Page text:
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Old 08-12-2011, 07:51 AM
 
48,516 posts, read 83,901,398 times
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Really sounds like many have nothing much in their lifes than their work to me.If that is the case the you definitiely may want to keep working.
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Old 08-12-2011, 08:54 AM
Status: "0-0-2 start!" (set 14 days ago)
 
Location: The beautiful Rogue Valley, Oregon
7,289 posts, read 15,342,559 times
Reputation: 9463
I've always been more self-directed - we retired to a place 45 minutes from a small town and we can easily go a week without talking (well, face-to-face, I do a lot of email and txt) to another person (other than each other). I hated cubicle life as an engineer and the tedious day-to-day nonsense that working for a large (and then a not-so-large) company brought and couldn't wait to be GONE and on my own.

My project list gets longer and longer the longer I am retired - in the last year I've learned to use a plasma cutter and a mig welder to make myself decorative gates and various bits of yard art (took a class in metal art at the community college and they have all the equipment you could ever want), I bought a mandolin and am learning to play it, even though I've never played an instrument in my life, I've been learning Spanish on my own and will start going to a conversation group shortly. We've been walking every hiking trail in an increasing radius from the house. We bought a very small trailer and do a lot of camping during the week in the summer and fall.

An odd fact about me is that I am easily bored, but I am never really bored - while I might find weeding boring, as soon as I am done there are a ton of things that are very interesting to do, even if it's just to sit on the deck and read.

Last edited by PNW-type-gal; 08-12-2011 at 09:10 AM..
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Old 08-12-2011, 09:58 AM
 
Location: Los Angeles area
14,018 posts, read 17,726,438 times
Reputation: 32304
Default Human contact is what you say you were missing.

Quote:
Originally Posted by Janeace View Post
I have a week off from work and am staying near home and seeing what retirement might feel like. Yesterday I went to a small water park and was there alone among 100s of people. I then went to a few stores and through a fast food drive in. The only people who spoke to me were the store cashiers, and the fast food order taker throughout the day.
I knew a man who worked for decades for the Post Office, After he retired his wife told me he said he would pay the Post Office if they would let him come back and work.
Yesterday I thought how he must have felt. At least at work it's a good bet someone might talk to you besides saying, "Can I take your order?"
To me it says to get thee to a 55 + gated community where others might acknowledge your prescense, possibly smile and say hello...comment on the weather!!!!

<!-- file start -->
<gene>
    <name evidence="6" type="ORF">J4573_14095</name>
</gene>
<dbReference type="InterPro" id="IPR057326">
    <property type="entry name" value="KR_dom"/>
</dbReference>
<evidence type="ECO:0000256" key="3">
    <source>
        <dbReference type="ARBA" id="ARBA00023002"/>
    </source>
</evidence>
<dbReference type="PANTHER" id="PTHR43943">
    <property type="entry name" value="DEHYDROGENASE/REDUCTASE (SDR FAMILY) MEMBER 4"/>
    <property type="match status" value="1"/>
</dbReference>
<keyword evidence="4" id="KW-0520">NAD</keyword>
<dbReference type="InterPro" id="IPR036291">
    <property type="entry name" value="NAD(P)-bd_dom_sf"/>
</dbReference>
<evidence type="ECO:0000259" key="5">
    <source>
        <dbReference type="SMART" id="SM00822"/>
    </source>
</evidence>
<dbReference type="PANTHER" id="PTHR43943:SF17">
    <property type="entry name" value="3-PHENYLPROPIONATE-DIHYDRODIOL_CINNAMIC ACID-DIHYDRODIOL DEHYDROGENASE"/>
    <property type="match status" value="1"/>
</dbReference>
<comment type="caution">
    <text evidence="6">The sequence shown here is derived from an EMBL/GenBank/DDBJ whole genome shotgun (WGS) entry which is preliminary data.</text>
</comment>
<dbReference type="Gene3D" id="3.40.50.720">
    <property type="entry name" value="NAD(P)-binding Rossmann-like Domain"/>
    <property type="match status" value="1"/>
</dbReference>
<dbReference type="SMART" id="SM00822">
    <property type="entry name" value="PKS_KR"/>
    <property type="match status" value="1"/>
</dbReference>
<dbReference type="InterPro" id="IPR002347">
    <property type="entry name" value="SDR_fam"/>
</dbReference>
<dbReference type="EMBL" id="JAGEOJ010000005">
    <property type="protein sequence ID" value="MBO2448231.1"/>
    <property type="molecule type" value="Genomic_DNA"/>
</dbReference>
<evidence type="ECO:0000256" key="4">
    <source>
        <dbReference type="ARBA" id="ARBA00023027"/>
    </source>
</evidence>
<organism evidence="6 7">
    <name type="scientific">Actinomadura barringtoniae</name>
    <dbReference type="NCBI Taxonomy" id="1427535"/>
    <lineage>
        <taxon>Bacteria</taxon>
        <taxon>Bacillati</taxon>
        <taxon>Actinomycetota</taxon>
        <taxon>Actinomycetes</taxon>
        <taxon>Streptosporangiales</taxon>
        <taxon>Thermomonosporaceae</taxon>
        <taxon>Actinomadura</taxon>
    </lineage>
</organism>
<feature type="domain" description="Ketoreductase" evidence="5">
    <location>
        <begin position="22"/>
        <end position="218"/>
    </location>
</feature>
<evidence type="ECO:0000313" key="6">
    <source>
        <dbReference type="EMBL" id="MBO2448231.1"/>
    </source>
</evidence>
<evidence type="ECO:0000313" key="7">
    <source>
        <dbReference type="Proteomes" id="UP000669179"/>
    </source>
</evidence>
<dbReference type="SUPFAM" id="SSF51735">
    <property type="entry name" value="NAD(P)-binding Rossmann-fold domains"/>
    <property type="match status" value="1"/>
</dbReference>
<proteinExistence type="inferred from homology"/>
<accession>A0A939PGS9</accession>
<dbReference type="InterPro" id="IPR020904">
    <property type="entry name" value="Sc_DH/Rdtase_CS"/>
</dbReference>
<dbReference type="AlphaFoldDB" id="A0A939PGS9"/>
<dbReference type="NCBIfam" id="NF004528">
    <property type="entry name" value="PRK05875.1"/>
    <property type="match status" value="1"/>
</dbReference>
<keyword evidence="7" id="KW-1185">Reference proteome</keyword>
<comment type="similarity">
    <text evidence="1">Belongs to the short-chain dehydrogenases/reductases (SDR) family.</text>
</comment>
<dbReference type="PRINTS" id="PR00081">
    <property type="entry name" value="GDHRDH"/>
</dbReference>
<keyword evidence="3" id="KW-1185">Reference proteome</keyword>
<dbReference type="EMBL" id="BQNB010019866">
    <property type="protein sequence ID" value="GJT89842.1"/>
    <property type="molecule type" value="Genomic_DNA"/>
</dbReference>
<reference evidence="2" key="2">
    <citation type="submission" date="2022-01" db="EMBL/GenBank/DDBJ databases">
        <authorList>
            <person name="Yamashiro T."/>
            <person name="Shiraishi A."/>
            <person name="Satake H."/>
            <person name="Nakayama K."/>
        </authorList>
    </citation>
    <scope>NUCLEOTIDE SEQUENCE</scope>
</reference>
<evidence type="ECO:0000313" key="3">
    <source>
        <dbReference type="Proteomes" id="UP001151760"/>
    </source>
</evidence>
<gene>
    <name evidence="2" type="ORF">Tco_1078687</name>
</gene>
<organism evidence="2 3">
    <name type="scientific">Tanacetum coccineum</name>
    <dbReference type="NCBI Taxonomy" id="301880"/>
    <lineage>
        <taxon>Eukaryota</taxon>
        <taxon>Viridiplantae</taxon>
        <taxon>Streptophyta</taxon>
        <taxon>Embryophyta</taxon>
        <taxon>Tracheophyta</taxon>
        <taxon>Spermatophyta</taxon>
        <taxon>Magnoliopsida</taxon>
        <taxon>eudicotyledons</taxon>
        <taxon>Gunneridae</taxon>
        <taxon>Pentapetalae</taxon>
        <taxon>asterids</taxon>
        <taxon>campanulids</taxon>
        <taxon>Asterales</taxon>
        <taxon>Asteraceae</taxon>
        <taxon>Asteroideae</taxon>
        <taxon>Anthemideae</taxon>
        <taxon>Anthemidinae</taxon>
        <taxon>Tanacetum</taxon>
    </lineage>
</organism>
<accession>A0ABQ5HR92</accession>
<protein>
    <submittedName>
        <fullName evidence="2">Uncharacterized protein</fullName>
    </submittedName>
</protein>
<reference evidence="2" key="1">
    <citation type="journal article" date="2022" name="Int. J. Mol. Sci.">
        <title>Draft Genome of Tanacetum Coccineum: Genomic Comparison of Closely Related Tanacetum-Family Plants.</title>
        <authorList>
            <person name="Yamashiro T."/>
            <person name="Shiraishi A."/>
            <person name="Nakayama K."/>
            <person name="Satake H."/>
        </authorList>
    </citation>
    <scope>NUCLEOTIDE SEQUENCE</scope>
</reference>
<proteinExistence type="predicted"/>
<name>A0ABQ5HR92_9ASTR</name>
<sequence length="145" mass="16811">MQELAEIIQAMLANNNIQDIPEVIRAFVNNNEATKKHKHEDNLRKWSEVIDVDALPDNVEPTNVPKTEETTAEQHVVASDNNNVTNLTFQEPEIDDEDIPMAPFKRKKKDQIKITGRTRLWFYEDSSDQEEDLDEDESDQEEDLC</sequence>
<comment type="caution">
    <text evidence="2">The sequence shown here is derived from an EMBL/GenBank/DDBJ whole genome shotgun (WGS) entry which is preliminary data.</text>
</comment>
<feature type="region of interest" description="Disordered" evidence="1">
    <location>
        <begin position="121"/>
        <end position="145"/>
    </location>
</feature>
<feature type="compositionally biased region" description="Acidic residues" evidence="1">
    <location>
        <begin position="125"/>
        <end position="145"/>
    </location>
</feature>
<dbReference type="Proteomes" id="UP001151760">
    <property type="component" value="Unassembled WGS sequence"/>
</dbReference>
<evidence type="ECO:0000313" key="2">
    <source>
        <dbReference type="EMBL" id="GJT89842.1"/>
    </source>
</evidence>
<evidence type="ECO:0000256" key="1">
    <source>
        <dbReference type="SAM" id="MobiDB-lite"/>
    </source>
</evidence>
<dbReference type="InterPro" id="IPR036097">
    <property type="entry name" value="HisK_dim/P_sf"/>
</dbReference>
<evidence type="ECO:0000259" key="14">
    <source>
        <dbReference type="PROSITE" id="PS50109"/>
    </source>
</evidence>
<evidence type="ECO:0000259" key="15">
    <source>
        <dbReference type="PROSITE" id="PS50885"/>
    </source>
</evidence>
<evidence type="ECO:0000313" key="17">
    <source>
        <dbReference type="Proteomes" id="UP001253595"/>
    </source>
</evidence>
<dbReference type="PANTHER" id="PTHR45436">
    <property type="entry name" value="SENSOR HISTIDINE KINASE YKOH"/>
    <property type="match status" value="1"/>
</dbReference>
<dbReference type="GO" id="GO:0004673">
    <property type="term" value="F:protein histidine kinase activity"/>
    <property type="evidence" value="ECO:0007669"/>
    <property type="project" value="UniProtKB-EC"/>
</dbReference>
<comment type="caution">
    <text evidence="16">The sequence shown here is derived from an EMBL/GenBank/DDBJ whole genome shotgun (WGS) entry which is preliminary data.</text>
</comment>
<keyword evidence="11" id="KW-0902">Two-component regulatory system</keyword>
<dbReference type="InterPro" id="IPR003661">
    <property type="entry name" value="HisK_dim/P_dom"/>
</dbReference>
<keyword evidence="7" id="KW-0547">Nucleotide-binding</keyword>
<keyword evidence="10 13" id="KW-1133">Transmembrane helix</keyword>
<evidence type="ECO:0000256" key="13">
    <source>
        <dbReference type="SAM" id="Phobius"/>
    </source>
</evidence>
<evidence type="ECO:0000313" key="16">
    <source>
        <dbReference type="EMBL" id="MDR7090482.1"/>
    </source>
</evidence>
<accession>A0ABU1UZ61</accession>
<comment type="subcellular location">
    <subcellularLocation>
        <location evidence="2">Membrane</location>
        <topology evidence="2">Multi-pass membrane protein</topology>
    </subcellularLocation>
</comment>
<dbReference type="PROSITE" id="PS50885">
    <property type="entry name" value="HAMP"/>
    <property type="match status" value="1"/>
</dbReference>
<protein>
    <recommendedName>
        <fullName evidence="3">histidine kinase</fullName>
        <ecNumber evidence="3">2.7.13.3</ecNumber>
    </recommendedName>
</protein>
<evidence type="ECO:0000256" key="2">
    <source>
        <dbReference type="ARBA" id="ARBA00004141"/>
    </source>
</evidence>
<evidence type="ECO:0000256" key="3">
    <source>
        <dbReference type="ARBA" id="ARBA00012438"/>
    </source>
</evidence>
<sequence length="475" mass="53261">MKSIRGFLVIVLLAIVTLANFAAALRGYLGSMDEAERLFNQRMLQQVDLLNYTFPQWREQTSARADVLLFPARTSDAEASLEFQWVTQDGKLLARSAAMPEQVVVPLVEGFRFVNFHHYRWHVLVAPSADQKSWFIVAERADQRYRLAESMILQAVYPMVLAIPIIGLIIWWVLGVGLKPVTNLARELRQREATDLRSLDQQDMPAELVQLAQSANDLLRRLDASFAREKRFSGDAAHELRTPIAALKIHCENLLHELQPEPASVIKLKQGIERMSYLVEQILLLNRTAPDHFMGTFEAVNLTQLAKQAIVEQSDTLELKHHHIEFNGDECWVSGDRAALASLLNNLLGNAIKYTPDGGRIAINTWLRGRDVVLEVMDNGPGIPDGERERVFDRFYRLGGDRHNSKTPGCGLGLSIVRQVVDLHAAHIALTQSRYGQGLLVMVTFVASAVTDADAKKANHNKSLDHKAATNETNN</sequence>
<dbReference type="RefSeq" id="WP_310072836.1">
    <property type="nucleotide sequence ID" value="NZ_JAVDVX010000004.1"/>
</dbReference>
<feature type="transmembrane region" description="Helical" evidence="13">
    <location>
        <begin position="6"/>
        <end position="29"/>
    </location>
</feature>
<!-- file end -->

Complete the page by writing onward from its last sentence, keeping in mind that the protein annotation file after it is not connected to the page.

I had a 7 day pass to a fitness gym. I went once after work. Went into the female workout room. The 20 something gals with the Ipods in their ears didn't even seem to see me. I began to wonder if I was there at all.
Could it be this new generation only communcates via computer and phone to the real people in their lives? Real people in front of them are just wallpaper?
If this is what it is like retiring around here, it looks pretty lonely.
Yes, human contact beyond the level of giving your order is very important. Those who do not have activities outside of work which involve human contact will have to work at creating them. Craft or hobby projects that you do at home alone will not fulfill the need, although there is nothing wrong with these and it's better to have something to do rather than nothing. Here are some ideas, some of which have been mentioned in other perceptive posts already.
1. At the gym, attend some group classes. Over time (not necessarily on the first day) it is more likely that you will strike up conversations, which can lead to friendships.
2. Are there recent retirees from work that you are in contact with? If so, start a once-a-month lunch at a restaurant. Or perhaps a few people will be retiring at the same time you are. If none are compatible, this won't work, of course.
3. Are there any relatives that you have good relationships with? You could travel to visit them.
4. In some parts of the country, the Sierra Club conducts group hikes. People are likely to talk to each other on these kinds of events, especially if you keep seeing the same faces.
5. Volunteer work. This is the biggie. Libraries, schools, senior centers, hospitals, police departments and other places need volunteers. You may have to jump through some hoops such as fingerprinting and references, and you may have to try a few different situations before finding the one that feels right to you, but this is an almost guaranteed route to some meaningful human contact.

My list is not exhaustive, and not everything on it will necessarily work for you personally. But please keep this in mind: You will probably take a few wrong turns and hit a few potholes in the road while finding your way in retirement, but that's O.K. Just continue the journey; it can lead to some amazing places.
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Old 08-12-2011, 03:29 PM
 
Location: Forests of Maine
30,677 posts, read 49,430,310 times
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Retirement is all about what you want it to be.

If you want to do nothing, than you can.

I got active with my lodge, and with the American Legion and the VFW post.

We are active in our church.

We garden a bit, and market veggies to a Buyers Club.